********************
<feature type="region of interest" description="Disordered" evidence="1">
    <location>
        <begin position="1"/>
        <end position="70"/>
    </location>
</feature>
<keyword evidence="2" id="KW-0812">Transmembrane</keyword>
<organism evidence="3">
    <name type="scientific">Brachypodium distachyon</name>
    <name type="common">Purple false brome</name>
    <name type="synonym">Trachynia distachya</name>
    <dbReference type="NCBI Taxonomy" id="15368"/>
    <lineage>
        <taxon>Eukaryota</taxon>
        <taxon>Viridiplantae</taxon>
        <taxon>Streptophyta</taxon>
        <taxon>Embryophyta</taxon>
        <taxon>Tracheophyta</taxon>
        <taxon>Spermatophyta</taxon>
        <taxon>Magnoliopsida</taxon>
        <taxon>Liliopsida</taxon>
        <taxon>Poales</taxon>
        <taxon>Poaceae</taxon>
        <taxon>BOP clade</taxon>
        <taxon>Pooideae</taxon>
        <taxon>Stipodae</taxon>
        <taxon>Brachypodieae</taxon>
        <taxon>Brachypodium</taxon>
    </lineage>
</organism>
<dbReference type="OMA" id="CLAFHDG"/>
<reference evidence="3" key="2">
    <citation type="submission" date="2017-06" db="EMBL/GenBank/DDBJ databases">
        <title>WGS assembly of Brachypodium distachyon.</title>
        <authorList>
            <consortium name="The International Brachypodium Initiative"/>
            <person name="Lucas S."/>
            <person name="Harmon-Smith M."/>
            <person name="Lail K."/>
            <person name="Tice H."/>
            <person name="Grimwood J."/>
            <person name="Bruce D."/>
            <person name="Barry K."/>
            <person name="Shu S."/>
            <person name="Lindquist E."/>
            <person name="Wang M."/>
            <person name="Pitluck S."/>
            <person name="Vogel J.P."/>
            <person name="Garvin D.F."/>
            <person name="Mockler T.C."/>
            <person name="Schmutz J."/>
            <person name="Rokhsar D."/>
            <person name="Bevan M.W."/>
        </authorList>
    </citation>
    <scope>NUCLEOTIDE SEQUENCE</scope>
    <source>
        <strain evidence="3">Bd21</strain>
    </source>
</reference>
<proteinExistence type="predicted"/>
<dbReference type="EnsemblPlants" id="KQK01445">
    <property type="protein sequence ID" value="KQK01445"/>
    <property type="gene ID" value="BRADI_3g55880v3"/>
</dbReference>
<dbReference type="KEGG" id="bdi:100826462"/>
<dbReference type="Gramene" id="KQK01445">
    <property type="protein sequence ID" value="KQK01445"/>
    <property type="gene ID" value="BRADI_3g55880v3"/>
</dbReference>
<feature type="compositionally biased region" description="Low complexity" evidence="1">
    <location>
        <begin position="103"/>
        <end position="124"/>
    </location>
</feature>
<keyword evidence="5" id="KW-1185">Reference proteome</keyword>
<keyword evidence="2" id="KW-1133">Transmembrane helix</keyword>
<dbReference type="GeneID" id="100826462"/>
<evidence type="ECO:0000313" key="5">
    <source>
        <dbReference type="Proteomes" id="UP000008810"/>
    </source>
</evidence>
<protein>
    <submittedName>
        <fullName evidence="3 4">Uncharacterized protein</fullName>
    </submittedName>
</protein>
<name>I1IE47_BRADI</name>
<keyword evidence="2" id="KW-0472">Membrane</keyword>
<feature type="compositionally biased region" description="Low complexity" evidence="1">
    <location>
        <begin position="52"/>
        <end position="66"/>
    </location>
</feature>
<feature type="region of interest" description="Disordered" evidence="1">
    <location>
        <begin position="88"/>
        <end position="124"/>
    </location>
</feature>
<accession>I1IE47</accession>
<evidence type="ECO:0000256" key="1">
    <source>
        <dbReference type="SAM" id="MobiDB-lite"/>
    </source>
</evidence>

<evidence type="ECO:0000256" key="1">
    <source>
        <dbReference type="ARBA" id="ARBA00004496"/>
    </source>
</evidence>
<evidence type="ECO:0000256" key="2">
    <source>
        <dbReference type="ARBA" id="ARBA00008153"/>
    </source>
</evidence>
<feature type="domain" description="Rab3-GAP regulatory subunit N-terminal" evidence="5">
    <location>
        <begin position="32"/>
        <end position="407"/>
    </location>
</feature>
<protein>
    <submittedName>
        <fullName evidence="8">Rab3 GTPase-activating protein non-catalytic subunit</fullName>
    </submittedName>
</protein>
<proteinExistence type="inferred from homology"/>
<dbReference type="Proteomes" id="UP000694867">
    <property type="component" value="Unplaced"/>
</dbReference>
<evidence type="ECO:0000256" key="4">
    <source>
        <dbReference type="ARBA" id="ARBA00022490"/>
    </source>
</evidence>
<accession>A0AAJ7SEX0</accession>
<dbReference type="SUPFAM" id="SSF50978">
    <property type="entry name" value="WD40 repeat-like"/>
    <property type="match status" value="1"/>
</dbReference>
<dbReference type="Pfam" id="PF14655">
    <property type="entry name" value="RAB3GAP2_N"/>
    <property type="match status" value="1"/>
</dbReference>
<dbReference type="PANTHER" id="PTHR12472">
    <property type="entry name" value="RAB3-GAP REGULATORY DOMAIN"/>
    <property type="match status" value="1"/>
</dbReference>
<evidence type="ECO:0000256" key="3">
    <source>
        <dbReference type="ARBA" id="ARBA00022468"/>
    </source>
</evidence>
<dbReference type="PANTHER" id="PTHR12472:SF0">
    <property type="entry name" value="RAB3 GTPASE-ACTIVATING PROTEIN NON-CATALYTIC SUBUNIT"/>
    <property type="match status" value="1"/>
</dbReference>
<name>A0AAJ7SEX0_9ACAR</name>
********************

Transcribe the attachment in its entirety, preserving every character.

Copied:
<feature type="region of interest" description="Disordered" evidence="1">
    <location>
        <begin position="1"/>
        <end position="70"/>
    </location>
</feature>
<keyword evidence="2" id="KW-0812">Transmembrane</keyword>
<organism evidence="3">
    <name type="scientific">Brachypodium distachyon</name>
    <name type="common">Purple false brome</name>
    <name type="synonym">Trachynia distachya</name>
    <dbReference type="NCBI Taxonomy" id="15368"/>
    <lineage>
        <taxon>Eukaryota</taxon>
        <taxon>Viridiplantae</taxon>
        <taxon>Streptophyta</taxon>
        <taxon>Embryophyta</taxon>
        <taxon>Tracheophyta</taxon>
        <taxon>Spermatophyta</taxon>
        <taxon>Magnoliopsida</taxon>
        <taxon>Liliopsida</taxon>
        <taxon>Poales</taxon>
        <taxon>Poaceae</taxon>
        <taxon>BOP clade</taxon>
        <taxon>Pooideae</taxon>
        <taxon>Stipodae</taxon>
        <taxon>Brachypodieae</taxon>
        <taxon>Brachypodium</taxon>
    </lineage>
</organism>
<dbReference type="OMA" id="CLAFHDG"/>
<reference evidence="3" key="2">
    <citation type="submission" date="2017-06" db="EMBL/GenBank/DDBJ databases">
        <title>WGS assembly of Brachypodium distachyon.</title>
        <authorList>
            <consortium name="The International Brachypodium Initiative"/>
            <person name="Lucas S."/>
            <person name="Harmon-Smith M."/>
            <person name="Lail K."/>
            <person name="Tice H."/>
            <person name="Grimwood J."/>
            <person name="Bruce D."/>
            <person name="Barry K."/>
            <person name="Shu S."/>
            <person name="Lindquist E."/>
            <person name="Wang M."/>
            <person name="Pitluck S."/>
            <person name="Vogel J.P."/>
            <person name="Garvin D.F."/>
            <person name="Mockler T.C."/>
            <person name="Schmutz J."/>
            <person name="Rokhsar D."/>
            <person name="Bevan M.W."/>
        </authorList>
    </citation>
    <scope>NUCLEOTIDE SEQUENCE</scope>
    <source>
        <strain evidence="3">Bd21</strain>
    </source>
</reference>
<proteinExistence type="predicted"/>
<dbReference type="EnsemblPlants" id="KQK01445">
    <property type="protein sequence ID" value="KQK01445"/>
    <property type="gene ID" value="BRADI_3g55880v3"/>
</dbReference>
<dbReference type="KEGG" id="bdi:100826462"/>
<dbReference type="Gramene" id="KQK01445">
    <property type="protein sequence ID" value="KQK01445"/>
    <property type="gene ID" value="BRADI_3g55880v3"/>
</dbReference>
<feature type="compositionally biased region" description="Low complexity" evidence="1">
    <location>
        <begin position="103"/>
        <end position="124"/>
    </location>
</feature>
<keyword evidence="5" id="KW-1185">Reference proteome</keyword>
<keyword evidence="2" id="KW-1133">Transmembrane helix</keyword>
<dbReference type="GeneID" id="100826462"/>
<evidence type="ECO:0000313" key="5">
    <source>
        <dbReference type="Proteomes" id="UP000008810"/>
    </source>
</evidence>
<protein>
    <submittedName>
        <fullName evidence="3 4">Uncharacterized protein</fullName>
    </submittedName>
</protein>
<name>I1IE47_BRADI</name>
<keyword evidence="2" id="KW-0472">Membrane</keyword>
<feature type="compositionally biased region" description="Low complexity" evidence="1">
    <location>
        <begin position="52"/>
        <end position="66"/>
    </location>
</feature>
<feature type="region of interest" description="Disordered" evidence="1">
    <location>
        <begin position="88"/>
        <end position="124"/>
    </location>
</feature>
<accession>I1IE47</accession>
<evidence type="ECO:0000256" key="1">
    <source>
        <dbReference type="SAM" id="MobiDB-lite"/>
    </source>
</evidence>

<evidence type="ECO:0000256" key="1">
    <source>
        <dbReference type="ARBA" id="ARBA00004496"/>
    </source>
</evidence>
<evidence type="ECO:0000256" key="2">
    <source>
        <dbReference type="ARBA" id="ARBA00008153"/>
    </source>
</evidence>
<feature type="domain" description="Rab3-GAP regulatory subunit N-terminal" evidence="5">
    <location>
        <begin position="32"/>
        <end position="407"/>
    </location>
</feature>
<protein>
    <submittedName>
        <fullName evidence="8">Rab3 GTPase-activating protein non-catalytic subunit</fullName>
    </submittedName>
</protein>
<proteinExistence type="inferred from homology"/>
<dbReference type="Proteomes" id="UP000694867">
    <property type="component" value="Unplaced"/>
</dbReference>
<evidence type="ECO:0000256" key="4">
    <source>
        <dbReference type="ARBA" id="ARBA00022490"/>
    </source>
</evidence>
<accession>A0AAJ7SEX0</accession>
<dbReference type="SUPFAM" id="SSF50978">
    <property type="entry name" value="WD40 repeat-like"/>
    <property type="match status" value="1"/>
</dbReference>
<dbReference type="Pfam" id="PF14655">
    <property type="entry name" value="RAB3GAP2_N"/>
    <property type="match status" value="1"/>
</dbReference>
<dbReference type="PANTHER" id="PTHR12472">
    <property type="entry name" value="RAB3-GAP REGULATORY DOMAIN"/>
    <property type="match status" value="1"/>
</dbReference>
<evidence type="ECO:0000256" key="3">
    <source>
        <dbReference type="ARBA" id="ARBA00022468"/>
    </source>
</evidence>
<dbReference type="PANTHER" id="PTHR12472:SF0">
    <property type="entry name" value="RAB3 GTPASE-ACTIVATING PROTEIN NON-CATALYTIC SUBUNIT"/>
    <property type="match status" value="1"/>
</dbReference>
<name>A0AAJ7SEX0_9ACAR</name>